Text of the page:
Days after Chris Christie moaned that he's "tired of hearing about the minimum wage" -- a remark that prompted U.S. Labor Secretary Thomas Perez to chide Christie for having his "head in the sand" -- the New Jersey governor wants you to know he's just been misunderstood.
Speaking before the U.S. Chamber of Commerce on Tuesday, the potential 2016 presidential candidate said, “I’m tired of hearing about the minimum wage. I really am. I don’t think there’s a mother or a father sitting around the kitchen table tonight in America saying, ‘You know, honey, if our son or daughter could just make a higher minimum wage, my God, all of our dreams would be realized.’”
On Thursday -- the same day that Perez suggested Christie should "talk to his economists, who will tell him that 70 percent of GDP growth is consumption” -- Christie tried to clarify his comments.
“My comments are never almost universally interpreted the way I mean them,” Christie complained at a New Jersey diner on Thursday. “But that’s OK. I’ll be very clear. I’ll say it again.”
Christie proceeded to rip President Obama over the minimum wage, which Obama wants to raise from $7.25 to $10.10 an hour.
“The President wants to focus [on the minimum wage] because he’s a class warrior,” Christie charged. “What he wants to focus on is the minimum wage. I don’t believe that that’s what our focus should be. Our focus should be on creating better paying jobs for everyone in our country.”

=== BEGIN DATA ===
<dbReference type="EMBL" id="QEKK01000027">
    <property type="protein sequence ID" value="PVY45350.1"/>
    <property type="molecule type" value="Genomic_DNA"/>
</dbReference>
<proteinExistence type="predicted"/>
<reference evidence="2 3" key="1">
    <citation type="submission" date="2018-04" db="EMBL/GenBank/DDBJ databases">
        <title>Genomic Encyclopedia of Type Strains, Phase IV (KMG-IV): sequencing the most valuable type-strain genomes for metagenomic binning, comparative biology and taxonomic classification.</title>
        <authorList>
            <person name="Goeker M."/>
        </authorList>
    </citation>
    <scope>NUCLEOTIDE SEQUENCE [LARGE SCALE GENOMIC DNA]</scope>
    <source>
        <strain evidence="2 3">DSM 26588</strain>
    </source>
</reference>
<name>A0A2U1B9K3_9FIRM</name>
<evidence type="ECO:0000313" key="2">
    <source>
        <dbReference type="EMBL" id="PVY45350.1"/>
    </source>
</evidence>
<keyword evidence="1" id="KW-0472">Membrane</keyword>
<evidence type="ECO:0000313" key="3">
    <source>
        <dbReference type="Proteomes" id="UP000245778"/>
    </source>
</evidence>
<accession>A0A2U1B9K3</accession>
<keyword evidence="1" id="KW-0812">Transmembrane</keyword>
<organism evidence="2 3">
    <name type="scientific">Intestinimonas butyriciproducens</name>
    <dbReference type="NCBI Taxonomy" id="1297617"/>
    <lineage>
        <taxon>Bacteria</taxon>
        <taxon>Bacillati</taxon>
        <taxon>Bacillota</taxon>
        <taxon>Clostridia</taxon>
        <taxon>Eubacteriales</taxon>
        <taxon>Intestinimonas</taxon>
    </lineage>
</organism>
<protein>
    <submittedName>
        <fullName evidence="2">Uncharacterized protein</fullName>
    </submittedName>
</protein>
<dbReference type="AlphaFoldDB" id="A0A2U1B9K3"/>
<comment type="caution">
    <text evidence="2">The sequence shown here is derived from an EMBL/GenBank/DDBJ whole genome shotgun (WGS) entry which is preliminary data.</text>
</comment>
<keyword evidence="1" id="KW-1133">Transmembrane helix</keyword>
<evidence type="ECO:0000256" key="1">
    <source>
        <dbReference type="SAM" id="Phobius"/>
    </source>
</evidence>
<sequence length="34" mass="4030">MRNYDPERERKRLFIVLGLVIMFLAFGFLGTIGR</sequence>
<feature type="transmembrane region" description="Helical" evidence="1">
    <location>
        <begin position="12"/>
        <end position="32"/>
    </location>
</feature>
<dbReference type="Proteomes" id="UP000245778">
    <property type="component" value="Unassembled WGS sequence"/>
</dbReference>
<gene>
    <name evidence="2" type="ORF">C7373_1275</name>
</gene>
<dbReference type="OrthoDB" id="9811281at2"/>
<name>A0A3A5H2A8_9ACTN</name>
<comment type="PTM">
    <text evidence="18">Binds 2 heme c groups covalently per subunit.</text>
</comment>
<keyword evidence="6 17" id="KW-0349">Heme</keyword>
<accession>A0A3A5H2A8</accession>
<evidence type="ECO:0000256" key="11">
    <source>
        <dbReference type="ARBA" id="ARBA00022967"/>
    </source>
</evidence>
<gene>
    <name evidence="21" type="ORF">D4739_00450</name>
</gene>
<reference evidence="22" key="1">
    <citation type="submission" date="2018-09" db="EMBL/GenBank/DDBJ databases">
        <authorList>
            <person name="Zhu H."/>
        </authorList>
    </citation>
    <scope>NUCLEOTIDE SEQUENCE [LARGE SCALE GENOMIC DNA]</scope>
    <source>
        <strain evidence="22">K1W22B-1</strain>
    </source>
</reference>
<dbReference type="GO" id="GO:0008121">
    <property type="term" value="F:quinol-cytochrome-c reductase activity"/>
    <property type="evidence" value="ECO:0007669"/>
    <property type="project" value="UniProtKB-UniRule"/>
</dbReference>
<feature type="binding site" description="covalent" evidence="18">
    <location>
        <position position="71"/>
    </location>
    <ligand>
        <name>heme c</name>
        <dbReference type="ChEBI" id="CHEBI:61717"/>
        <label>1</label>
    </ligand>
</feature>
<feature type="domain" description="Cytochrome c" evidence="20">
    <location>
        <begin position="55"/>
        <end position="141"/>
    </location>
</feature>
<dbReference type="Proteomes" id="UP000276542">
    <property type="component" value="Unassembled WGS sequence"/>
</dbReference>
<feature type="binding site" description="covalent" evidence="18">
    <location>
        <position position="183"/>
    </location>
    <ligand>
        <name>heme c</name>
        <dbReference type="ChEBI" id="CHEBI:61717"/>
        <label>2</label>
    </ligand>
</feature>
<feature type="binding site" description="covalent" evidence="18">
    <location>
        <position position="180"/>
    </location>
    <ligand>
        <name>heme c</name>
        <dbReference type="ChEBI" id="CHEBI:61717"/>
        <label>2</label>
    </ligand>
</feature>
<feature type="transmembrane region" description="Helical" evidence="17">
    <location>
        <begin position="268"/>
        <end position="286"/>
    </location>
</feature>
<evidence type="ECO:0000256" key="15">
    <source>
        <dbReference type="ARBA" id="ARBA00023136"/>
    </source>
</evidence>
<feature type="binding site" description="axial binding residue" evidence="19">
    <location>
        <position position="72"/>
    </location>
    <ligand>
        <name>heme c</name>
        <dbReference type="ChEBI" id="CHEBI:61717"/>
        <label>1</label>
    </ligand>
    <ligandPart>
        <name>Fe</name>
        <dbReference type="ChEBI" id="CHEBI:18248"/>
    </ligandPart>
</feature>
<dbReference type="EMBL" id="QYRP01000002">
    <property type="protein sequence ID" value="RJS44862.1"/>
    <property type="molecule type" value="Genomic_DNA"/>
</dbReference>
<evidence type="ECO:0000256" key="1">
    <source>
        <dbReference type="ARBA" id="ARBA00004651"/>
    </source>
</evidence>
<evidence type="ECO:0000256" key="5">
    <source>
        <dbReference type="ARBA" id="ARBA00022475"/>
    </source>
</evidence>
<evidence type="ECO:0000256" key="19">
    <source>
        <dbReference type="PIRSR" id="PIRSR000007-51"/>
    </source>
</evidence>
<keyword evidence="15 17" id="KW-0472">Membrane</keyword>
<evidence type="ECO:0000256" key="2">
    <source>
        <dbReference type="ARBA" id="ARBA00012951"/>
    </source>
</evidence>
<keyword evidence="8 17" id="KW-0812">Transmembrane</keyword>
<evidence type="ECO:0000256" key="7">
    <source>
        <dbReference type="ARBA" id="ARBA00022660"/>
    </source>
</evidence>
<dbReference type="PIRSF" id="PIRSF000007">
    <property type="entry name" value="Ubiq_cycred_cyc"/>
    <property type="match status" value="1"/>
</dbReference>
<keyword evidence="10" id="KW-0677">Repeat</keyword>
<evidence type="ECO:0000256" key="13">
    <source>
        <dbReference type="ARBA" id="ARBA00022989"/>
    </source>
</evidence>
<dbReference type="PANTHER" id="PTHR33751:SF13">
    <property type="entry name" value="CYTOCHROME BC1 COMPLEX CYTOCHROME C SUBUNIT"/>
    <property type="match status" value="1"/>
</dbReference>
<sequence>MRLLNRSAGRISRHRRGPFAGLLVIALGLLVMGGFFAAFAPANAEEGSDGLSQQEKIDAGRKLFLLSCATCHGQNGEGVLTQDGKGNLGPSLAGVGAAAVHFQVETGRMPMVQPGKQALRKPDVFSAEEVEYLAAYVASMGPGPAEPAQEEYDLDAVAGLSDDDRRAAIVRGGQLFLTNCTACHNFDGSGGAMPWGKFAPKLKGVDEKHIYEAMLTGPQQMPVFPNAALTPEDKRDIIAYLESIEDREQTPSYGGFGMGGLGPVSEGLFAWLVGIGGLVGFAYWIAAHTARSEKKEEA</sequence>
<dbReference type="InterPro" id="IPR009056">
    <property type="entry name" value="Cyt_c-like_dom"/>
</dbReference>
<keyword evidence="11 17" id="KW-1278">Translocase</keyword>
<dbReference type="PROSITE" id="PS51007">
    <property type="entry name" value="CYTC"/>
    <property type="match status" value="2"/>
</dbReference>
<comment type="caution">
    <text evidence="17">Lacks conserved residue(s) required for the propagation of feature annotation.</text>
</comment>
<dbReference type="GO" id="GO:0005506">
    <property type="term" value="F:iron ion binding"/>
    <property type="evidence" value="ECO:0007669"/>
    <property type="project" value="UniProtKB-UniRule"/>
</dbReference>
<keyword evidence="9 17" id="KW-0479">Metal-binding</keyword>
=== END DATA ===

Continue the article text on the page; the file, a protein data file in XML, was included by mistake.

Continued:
That Obama -- always scheming to prevent people from acquiring "better paying jobs."
Given Christie's professed concern for workers' pay, it seems somewhat befuddling that the governor vetoed a proposed increase in New Jersey's minimum wage from $7.25 to $8.25 an hour last year. Recognizing that the increase would mean "better paying jobs," to borrow a phrase, New Jersey voters then approved the increase via referendum last November, voting 61 to 39 percent in favor.
Moreover, as the Washington Post's Philip Bump points out, Christie's stereotype about who earns the minimum wage is woefully outdated. Half of minimum wage earners are older than 25. Contrary to what Christie and Iowa Senate candidate Joni Ernst seem to think, the minimum wage isn't a nice little "starter wage" for teenagers. The New York Daily News notes that for many New Jersey workers, low-wage jobs are the only available options. In the year that ended this August, the state added an average of just 558 jobs a month.
But pointing out such facts makes you a sinister "class warrior," as Christie puts it. It's not low-wage workers who deserve to take home more pay, you see; it's Christie's well-heeled political benefactors, for whom Christie vetoed a proposed millionaire's tax. They're the ones who count, whose checks Christie's Republican Governor's Association collects in record numbers and whose firms receive millions in subsidies from Christie's administration. They're the ones for whom Christie -- a class warrior if ever one existed -- has consistently gone to bat.